It’s not like they managed to raise a $200,000 budget for their debut feature or attract an all-star cast including Ben Savage, Autum Reeser, and Tom Arnold. And it’s not like they finished filming in two months with a crew that had an average age around 20. Ohhhh wait. They did.
Palo Alto’s script, on which Brad and Tony collaborated, follows four college freshmen during their last night home for Thanksgiving break- a generally relatable story. Setting lofty goals for the film, Tony took 18 months perfecting the screenplay while Dan spent over a year raising money and stirring up a Hollywood buzz. With Brad manning the director’s chair, you gotta give the boys props for managing a project of this magnitude.
In addition to filmmaking, they’re full-time third years students (Brad at USC, Tony and Dan at UCLA) though, ironically, none of them specializes in cinema. In fact, Tony’s studying engineering, Dan’s in biz-econ, and Brad’s a critical studies major. Not what you would expect from the masterminds behind a professional feature.
You also wouldn’t expect a bulk of the crew to be from the high school class Brad teaches. “Our key grip was 16 years old,” Dan explains. “A sophomore in high school and he’s working with Tom Arnold.” But that’s the beauty of Palo Alto. The make-shift/guerrilla style film making is refreshing to a jaded Hollywood. Not quite an independent film but much more than a student film, Palo Alto bridges the gap between the two mediums. “It wasn’t the normal going-through-the-routine type of set, but was professional enough where they thought they were onboard a legitimate project,” Dan said. “It got the actors excited to be there and I think that comes across in the final project because it feels fresh. It’s not another monotonous film that has to be made.”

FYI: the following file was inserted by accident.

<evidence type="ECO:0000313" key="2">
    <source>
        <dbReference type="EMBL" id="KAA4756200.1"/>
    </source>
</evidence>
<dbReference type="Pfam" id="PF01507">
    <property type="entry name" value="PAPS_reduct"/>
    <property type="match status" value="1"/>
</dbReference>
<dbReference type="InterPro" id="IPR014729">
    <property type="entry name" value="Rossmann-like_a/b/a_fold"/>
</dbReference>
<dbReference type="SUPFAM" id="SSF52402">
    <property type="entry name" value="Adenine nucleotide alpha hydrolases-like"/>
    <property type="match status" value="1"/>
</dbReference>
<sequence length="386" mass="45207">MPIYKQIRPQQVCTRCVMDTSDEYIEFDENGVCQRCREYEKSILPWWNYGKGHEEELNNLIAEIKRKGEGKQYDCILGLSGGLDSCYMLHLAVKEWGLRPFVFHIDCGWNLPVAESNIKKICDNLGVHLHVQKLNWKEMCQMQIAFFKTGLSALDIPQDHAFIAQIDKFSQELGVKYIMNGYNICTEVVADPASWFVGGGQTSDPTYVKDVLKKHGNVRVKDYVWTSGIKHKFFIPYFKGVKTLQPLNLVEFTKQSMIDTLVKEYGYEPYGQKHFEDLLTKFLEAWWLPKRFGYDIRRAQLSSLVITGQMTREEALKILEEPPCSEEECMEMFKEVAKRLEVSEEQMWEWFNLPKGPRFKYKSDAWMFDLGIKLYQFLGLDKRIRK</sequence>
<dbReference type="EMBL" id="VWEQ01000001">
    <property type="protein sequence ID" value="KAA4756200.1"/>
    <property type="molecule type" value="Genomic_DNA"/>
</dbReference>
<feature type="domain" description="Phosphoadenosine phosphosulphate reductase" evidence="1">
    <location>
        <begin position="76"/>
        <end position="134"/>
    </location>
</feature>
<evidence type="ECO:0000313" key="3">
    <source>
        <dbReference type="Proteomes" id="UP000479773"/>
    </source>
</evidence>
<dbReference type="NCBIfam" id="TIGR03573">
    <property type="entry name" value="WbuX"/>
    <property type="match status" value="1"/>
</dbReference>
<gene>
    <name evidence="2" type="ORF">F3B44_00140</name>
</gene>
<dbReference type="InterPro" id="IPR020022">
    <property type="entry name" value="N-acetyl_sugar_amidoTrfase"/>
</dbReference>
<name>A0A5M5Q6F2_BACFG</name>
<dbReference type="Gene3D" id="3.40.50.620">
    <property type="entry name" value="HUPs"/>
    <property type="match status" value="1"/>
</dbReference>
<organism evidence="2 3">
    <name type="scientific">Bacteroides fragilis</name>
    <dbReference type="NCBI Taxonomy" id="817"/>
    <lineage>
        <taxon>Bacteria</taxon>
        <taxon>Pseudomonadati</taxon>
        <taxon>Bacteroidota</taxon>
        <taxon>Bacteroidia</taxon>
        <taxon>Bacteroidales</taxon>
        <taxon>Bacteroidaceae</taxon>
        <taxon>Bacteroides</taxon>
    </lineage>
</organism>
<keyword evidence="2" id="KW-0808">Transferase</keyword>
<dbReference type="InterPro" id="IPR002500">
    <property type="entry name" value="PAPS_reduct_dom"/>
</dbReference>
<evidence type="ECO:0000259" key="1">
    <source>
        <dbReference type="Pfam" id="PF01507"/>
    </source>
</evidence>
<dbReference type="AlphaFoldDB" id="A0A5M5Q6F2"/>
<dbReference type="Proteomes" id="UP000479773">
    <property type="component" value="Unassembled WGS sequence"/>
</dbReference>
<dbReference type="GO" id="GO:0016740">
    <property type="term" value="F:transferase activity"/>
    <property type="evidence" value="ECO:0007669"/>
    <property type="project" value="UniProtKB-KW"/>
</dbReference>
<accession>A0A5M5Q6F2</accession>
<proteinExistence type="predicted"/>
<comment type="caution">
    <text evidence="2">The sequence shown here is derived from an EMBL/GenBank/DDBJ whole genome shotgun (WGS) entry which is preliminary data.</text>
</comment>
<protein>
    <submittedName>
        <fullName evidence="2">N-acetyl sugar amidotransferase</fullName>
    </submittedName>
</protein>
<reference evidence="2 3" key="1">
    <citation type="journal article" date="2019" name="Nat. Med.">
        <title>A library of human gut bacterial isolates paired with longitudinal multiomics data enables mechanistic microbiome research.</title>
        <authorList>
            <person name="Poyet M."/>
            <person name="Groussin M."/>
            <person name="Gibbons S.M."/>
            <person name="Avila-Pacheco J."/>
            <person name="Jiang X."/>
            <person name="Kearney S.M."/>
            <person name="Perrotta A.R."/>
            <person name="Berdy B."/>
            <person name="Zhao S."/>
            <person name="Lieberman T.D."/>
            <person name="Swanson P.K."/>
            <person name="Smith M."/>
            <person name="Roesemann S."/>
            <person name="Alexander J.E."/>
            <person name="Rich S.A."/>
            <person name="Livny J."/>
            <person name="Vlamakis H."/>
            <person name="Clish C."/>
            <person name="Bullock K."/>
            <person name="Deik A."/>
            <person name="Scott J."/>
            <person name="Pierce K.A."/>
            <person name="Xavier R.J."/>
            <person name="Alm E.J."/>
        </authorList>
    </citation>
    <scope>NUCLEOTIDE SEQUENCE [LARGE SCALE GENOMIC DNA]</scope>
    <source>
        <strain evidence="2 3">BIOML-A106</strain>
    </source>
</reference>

Palo Alto filmed during the summer break, ideal for all the students aboard. Their hometown turned out to be more than just inspiration and location for their film, but also a major help to production. In classic small town fashion, their families, neighbors, and even the city itself showed, in various ways, that they did indeed have the boys’ backs. “The cops would basically come by every night… and just hang out,” recalls Brad. “They’d kinda eat our food and watch the filming.”
Nonetheless, the set still had its handful of bumps to smooth out. “There’s the same amount of things you have to do as on any other film but less people to do it, so you’re wearing many hats,” Dan explains. “Tony was driving the grip truck. Brad manufactured-- like welded it together-- a crane that goes 25 feet in the air. If actors needed coffee, often times I’d be the one getting them coffee. Obviously a producer doesn’t normally do that but someone’s gotta do it.”
Now in post-production, work is hardly done for the crew, especially for editors like Kevin Garcia and Daniel Walker who feverishly slim the film into a final cut. But with a buzz already established through initial pitches and casting (“We had this joke that every aspiring actor ages 18-25 have come to our auditions” Tony said), things are looking big for the boys of Palo Alto. Not bad for a summer project.